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William Smith alias James Sidney Cheater appeared in the City Police Court this.mori> ing to an3wer the charge of having issued a valueless cheque for the sum of £lO. Smith i ppears to have passed a career the monotony of which has been relieved from the ordinary tedium of tho majority by forgery, bigamy, and promises to marry. He arrived in Dunedin from Wellington some five months ago, and during a greater portion of this time he occupied tho humble, though useful, position of second cook iu a Maclaggan street restaurant. When freed from his culinary duties, however, he changed to a man of leisure and pleasure, with ample means at his disposal, and ha seehh to have convinced others of the genuineness of his cairns. In any event, although Smith alias Chester fiad reached the sober age of fifty-three, rind is a married man, he succeeded in captivating the affections of a comparatively young widow and her two olive branches," Representing himself as heir to and owner of proparlyandcashto the amount of £16,000, there is little wonder the weddiDg day was fixed a3 promptly as modesty would permit, and orders for the bridal trosseau, the piano, the furniture, the confectionery, etc, were placed by the happy man with the no less happy tradespeople. A house was taken near the Ocean Beach, the lioense was obtained, and Wednesday, the 17th, decided upon for the joining of "two hearts in one. Unfortunately Smith alias Chester had been issuing oheques for various amounts to various tradespeople, without having flrsfc provided funds to meet the same "upon presentation. Then, again, the millinap was anxious to see some ooin before parting with the wreaths, and veils, and robea, and, finally, the lady her. self grew suspicious and vexed, la foot, so serious became the oloud looming up on tho horizon that Smith alias Oheßter determined, upon suioide. So he wrote two melancholy farewells—one to his lost love, the other to the trusting woman who bed made his lost love's wedding coatumeß, and in these he bewailed bis untimely fate, declaring he wai driven desperate from loss of his Nellie's love and he would not survive bis misery. However, he did not drown himself a'fc Port Chalmers, as he intended, but went to Palmerston, deeming this, perhaps, a fate nearly as sad, and in this town he was last night arrested. The man's career from all accounts dots not appear to b« a very savory one, and this is not the first occasion in which the police have taken an interest in his welfare.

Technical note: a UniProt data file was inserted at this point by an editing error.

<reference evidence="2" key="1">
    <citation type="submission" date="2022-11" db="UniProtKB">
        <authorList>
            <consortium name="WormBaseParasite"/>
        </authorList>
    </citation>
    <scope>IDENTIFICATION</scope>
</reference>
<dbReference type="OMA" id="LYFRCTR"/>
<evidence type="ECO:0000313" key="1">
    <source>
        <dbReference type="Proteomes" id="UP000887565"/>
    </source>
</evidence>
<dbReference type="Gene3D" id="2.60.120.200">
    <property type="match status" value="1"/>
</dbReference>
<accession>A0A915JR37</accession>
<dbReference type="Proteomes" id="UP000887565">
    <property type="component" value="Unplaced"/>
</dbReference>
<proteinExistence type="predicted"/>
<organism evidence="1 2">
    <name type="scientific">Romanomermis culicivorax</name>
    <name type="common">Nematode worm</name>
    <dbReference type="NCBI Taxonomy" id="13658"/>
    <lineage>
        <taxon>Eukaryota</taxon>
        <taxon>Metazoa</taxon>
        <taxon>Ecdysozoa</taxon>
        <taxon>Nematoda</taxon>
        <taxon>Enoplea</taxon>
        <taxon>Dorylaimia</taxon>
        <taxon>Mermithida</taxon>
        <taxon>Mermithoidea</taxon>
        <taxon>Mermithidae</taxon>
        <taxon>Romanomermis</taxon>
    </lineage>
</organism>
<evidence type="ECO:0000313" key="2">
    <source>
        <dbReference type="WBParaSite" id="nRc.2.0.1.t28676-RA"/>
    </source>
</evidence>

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Bibliographic details

A SWINDLER'S ROMANCE., Evening Star, Issue 10472, 16 November 1897

Word Count

A SWINDLER'S ROMANCE. Evening Star, Issue 10472, 16 November 1897